It's the busiest time of year for rural firefighters.
As the warm weather dries out land, fires rage, scorching acres. Small departments struggle to keep up.
"IT stretches everybody's limits to the maximum," said Michael Thornburg, Asst. Fire Chief of Owosso Township.
Thornburg's department is made up of 25 volunteers, 14 of whom were on hand as a fire destroyed several acres along Morrice Road, Friday afternoon.
With such limited resources, Thornburg wasn't surprised when he had to call on three other departments for help.
"During the middle of the day, in the middle of the week, we're short of people sometimes," he said.
"We depend a lot on mutual aid from the surrounding departments to help us out, which is true with all the rural departments," adds Russ Stowe, Asst. Fire Chief for the Stockbridge Area Fire Department.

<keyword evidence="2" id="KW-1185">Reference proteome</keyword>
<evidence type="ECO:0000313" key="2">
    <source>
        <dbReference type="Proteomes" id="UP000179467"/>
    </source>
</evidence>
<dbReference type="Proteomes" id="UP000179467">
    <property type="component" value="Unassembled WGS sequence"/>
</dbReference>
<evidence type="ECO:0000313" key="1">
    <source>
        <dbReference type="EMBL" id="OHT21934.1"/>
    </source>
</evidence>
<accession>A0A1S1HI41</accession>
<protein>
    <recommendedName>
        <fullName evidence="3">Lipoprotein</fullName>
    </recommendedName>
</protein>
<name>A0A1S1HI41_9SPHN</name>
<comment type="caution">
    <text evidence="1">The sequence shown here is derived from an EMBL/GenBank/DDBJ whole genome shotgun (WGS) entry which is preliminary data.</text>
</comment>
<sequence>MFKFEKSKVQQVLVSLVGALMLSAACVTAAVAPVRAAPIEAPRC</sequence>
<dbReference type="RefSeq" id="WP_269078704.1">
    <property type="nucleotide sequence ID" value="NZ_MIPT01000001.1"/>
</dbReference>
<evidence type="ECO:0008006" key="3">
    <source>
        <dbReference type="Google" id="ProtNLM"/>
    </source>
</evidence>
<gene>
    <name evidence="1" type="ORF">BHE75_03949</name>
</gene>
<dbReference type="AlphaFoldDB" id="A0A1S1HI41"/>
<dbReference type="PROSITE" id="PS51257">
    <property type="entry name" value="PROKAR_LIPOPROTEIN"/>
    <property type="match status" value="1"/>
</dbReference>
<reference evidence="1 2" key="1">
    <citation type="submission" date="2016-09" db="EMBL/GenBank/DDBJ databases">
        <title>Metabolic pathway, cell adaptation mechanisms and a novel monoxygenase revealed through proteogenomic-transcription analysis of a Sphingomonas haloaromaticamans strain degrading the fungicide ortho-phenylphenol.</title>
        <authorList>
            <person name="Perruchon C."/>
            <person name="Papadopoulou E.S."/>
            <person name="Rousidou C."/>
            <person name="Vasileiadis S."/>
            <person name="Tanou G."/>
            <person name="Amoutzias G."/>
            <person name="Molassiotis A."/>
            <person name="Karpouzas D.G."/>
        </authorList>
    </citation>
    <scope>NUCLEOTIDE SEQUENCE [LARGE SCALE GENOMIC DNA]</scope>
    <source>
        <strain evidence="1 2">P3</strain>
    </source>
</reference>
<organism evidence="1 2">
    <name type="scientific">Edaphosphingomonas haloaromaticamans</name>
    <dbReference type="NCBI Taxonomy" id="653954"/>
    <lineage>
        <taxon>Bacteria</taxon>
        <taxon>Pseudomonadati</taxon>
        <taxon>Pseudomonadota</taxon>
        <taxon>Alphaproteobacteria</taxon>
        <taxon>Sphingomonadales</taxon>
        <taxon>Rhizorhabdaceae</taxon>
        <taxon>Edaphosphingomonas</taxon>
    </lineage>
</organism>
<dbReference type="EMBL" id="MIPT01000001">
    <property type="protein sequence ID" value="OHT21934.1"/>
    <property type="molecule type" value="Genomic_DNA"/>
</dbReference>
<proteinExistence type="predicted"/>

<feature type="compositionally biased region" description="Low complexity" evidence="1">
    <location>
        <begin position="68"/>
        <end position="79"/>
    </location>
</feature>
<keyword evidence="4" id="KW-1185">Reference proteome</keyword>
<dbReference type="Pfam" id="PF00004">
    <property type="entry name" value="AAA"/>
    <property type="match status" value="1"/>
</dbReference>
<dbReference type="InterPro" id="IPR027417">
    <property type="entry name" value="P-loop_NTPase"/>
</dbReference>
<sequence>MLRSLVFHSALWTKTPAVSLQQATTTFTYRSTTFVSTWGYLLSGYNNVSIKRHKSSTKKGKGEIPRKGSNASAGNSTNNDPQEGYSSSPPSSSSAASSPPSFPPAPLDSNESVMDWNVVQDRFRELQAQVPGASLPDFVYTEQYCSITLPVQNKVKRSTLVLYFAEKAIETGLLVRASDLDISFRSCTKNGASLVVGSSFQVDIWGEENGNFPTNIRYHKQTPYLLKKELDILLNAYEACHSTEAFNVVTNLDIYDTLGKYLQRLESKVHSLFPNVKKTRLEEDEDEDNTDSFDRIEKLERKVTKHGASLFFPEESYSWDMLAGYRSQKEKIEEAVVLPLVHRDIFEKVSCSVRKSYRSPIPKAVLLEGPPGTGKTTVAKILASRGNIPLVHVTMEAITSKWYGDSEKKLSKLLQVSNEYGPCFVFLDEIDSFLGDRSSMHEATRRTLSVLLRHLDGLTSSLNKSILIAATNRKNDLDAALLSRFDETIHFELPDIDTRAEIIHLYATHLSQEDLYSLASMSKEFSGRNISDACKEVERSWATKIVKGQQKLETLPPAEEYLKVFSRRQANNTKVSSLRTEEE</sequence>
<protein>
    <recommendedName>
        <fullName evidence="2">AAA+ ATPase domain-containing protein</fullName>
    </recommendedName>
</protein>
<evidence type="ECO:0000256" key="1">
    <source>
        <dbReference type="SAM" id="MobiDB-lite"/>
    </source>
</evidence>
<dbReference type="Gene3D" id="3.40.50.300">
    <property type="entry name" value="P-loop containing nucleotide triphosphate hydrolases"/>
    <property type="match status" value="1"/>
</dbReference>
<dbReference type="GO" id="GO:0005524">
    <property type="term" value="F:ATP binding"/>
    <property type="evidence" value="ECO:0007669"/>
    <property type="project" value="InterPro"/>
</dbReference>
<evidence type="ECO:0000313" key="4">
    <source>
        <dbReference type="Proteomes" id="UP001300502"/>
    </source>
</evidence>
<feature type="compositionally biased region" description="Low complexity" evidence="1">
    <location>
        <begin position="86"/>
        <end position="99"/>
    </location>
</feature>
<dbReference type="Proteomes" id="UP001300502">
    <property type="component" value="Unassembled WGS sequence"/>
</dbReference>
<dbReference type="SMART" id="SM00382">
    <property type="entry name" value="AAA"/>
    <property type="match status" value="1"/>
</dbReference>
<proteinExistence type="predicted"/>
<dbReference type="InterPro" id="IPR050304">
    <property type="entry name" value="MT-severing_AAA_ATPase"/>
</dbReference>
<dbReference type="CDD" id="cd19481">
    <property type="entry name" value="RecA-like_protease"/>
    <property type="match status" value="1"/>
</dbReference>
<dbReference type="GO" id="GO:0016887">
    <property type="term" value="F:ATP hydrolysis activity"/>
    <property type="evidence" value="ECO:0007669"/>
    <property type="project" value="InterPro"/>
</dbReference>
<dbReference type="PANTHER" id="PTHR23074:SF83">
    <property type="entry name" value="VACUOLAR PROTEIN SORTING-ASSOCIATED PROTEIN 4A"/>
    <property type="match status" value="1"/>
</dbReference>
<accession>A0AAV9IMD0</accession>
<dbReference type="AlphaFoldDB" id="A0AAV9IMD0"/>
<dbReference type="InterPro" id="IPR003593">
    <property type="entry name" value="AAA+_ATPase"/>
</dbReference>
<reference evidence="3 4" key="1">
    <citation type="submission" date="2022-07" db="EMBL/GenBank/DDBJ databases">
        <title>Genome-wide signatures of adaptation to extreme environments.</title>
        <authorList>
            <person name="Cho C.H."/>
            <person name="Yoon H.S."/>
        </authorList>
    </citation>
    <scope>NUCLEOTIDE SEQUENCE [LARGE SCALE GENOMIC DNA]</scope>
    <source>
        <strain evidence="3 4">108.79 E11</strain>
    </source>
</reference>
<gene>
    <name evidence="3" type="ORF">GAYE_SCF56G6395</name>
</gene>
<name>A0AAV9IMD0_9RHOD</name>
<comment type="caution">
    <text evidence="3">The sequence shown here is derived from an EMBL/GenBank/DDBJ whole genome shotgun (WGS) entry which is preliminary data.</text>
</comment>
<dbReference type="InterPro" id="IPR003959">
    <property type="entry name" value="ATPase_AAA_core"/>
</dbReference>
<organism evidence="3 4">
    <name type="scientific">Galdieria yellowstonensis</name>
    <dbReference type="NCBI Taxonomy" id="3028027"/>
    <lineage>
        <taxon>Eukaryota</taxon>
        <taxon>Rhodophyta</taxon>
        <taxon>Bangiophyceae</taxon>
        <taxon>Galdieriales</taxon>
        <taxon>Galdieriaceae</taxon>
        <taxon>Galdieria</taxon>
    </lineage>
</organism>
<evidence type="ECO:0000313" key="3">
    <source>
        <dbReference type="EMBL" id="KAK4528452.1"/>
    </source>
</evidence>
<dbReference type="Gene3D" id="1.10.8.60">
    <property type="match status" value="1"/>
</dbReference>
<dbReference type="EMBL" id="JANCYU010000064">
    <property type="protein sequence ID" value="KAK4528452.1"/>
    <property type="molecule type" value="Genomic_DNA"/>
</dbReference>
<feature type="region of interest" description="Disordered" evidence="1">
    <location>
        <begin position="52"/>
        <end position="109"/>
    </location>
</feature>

With four townships to worry about, the Stockbridge Area Fire Department has seen several grass fires in the last week. They've also had to aid nearby departments, like Leslie.
"We all help each other when we can and at the same time, they're short-staffed too, so we try to get out there, get the job done," said Stowe.
It's a constant strain for departments that in many cases can be avoided.
"Don't burn until wetter conditions or we have greener vegetation or burn in a proper container," said Thornburg.
It could be the difference between stopping a fire quickly, or letting it burn for hours.